Paul Andersen: Fair Game
June 19, 2011
It began as a lark when our friends decided to try river rafting last week. They signed up with a local paddling company, got dressed up in wetsuits and helmets, and were schooled on how to handle the slim possibility of a water landing, for which they were told there was a 20 percent chance.
Armed with paddles and a sense of adventure, they launched into the rapids below Slaughterhouse Bridge. In doing so, they transformed from human beings into mere corks caught in the flow of high runoff. What transpired was anything but the fun they had envisioned.
They were in the raft for about three minutes before the shit hit the fan. The raft slid into a deep hole, flipped, and catapulted them into the churning waves, where they received the full Maytag treatment as the whitewater dragged them through a maelstrom of boulders. Four boats out of five in their group had flipped. People were bobbing everywhere. Guides were running along the riverbank, shouting.
“Our daughter screamed and said she couldn’t breathe,” recounted the concerned mother. “I grabbed her when we fell out,” said the father, “but then lost her again. It was all we could do to breathe, to keep our heads above water and our feet pointed downstream.”
When they finally dragged themselves to shore and kissed terra firma, they were bruised and gashed. Some were in shock. These were the physical injuries. The psychic wounds will take longer to heal.
“We’ve checked river rafting off our list,” they told me. “We won’t do that again – not for all the money in the world!”
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The rivers are raging like angry serpents thrashing in the confines of their channels, struggling to break loose and wreck havoc on the land. The day after my friends’ dunking, a man’s dead body was dragged out of the Roaring Fork River near Basalt. He had apparently fallen into the river and drowned.
I have other friends who have a different relationship with the river. They live right on its riverbank and have been carefully monitoring its rise and fall. With only a few feet of leeway before the river courses into their home, they’ve been filling sandbags and chanting prayers to the river god. They are one big thunderstorm away from having their living room sluiced.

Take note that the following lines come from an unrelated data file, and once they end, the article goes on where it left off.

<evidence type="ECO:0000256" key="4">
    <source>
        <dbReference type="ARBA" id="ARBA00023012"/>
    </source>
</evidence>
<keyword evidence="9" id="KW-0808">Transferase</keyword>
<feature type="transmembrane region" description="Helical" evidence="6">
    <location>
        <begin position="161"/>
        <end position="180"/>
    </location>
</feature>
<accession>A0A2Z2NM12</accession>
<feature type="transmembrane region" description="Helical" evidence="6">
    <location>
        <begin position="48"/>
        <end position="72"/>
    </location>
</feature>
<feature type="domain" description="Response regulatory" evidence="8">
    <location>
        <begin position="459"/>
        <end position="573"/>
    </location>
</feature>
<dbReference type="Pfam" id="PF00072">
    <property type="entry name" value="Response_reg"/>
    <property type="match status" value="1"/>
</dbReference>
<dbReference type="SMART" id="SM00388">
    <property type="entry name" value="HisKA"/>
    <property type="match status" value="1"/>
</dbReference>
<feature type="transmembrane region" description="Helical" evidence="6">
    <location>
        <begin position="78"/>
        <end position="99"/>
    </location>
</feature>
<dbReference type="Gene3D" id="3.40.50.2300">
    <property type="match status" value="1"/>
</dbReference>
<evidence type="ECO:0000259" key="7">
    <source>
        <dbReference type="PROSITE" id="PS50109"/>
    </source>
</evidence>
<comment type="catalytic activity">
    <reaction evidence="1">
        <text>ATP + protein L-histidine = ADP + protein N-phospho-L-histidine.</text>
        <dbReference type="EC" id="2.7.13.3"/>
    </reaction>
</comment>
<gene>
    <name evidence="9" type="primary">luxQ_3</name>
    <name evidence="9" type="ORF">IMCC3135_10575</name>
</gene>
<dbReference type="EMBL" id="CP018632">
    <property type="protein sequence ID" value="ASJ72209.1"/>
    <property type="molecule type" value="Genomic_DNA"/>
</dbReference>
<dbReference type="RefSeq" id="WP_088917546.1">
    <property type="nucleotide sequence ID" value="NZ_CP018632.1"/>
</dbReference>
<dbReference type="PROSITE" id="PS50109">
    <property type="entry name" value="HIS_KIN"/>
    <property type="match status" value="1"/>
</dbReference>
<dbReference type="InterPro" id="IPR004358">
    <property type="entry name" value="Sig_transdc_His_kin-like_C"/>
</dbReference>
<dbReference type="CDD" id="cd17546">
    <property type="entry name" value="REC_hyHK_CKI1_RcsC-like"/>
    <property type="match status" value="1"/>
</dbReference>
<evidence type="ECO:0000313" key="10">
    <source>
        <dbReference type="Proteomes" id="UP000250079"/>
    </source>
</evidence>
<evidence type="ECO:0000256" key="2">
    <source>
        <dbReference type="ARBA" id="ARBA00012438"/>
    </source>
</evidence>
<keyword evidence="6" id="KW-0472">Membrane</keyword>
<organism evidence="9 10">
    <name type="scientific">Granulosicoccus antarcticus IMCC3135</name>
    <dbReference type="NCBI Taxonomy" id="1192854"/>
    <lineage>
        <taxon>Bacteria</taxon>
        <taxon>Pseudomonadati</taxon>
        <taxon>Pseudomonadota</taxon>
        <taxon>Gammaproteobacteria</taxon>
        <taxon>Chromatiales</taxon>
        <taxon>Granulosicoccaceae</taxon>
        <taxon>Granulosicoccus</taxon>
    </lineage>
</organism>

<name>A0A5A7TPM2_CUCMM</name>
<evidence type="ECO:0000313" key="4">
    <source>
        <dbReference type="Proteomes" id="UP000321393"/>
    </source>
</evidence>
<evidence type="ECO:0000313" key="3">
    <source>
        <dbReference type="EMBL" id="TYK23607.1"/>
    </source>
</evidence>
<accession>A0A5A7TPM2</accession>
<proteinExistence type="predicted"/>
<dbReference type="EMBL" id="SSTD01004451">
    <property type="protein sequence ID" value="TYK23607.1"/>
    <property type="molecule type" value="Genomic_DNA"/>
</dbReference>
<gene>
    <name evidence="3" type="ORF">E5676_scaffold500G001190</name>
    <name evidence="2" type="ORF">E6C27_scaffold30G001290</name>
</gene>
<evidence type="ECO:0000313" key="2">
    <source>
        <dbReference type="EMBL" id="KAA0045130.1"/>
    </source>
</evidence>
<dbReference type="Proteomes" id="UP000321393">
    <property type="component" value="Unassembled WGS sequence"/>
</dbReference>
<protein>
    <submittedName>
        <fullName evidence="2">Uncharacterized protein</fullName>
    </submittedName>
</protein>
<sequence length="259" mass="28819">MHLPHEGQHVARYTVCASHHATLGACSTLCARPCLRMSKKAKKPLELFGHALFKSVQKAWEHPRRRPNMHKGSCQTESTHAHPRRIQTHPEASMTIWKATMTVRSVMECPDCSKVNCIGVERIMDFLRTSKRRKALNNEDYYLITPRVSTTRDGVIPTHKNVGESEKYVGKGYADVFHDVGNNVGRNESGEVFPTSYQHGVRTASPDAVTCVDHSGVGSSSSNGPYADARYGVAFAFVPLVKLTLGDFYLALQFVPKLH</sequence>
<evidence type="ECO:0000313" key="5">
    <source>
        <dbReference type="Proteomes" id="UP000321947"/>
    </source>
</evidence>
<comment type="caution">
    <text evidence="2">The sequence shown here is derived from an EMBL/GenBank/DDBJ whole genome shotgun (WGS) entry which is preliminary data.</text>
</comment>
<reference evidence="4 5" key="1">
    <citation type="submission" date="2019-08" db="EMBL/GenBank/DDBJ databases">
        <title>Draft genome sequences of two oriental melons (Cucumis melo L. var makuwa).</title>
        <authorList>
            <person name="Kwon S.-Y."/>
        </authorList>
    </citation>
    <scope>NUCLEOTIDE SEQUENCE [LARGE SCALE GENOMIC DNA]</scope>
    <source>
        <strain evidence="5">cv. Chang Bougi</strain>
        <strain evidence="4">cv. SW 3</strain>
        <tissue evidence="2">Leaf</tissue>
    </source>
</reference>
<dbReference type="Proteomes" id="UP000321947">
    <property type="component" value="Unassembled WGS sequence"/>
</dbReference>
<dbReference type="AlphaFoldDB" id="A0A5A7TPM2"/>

Standing atop a cornice at the top of Mt. Sopris last weekend, preparing to ski corn snow, I glanced over the Elk Range and saw nothing but white peaks. The runoff from the high mountains has just begun. This promises to be a summer of high water. Stream crossings that are normally manageable by July will be tricky this year through August. Backpackers and day hikers crossing streams should take caution and use hand lines.
Kenny (“Be Brave Comrade”) Moore recently sent me an article from Life Magazine, dated June 1956, describing his ill-fated run through Shoshone rapids in Glenwood Canyon 55 years ago. What began as a manly challenge against a particularly turbulent section of the Colorado River proved fatal to one man whose body was recovered several days later at a bridge near Rifle.
If you’ve never seen Shoshone at full runoff, it’s worth a trip just to witness how big the water can get. The air vibrates with the roar of pounding rapids that froth up a cloud of spray. The tremendous force of that river produces a visceral impact of fear and respect.
Moore launched into Shoshone with Bob Mann and Hans Zurfluh on a 25-foot pontoon-style war surplus raft they had borrowed from a friend. A photo sequence shot by Miggs Durrance shows the raft entering an impossible torrent, tipping precariously over a falls, and flipping. The three men were thrown into the rapids and the raft was pushed onto huge boulders. Moore and Zurfluh miraculously escaped. Mann, 27, was not so lucky.
Life said it all in a headline: “Foolhardy men on raft meet tragedy in the rapids of the Colorado.” Moore dislocated his shoulder. Zurfluh was “shaken but unhurt.” Mann “bobbed up briefly, then disappeared.”
My friends who witnessed the power of the Roaring Fork at Slaughterhouse last week have a new respect for whitewater. After their dunking, as they staggered bruised and battered along the Rio Grande trail back to the launch site, there were several unsuspecting new groups preparing to put in. Like my friends, they had all signed releases. Welcome to spring runoff!
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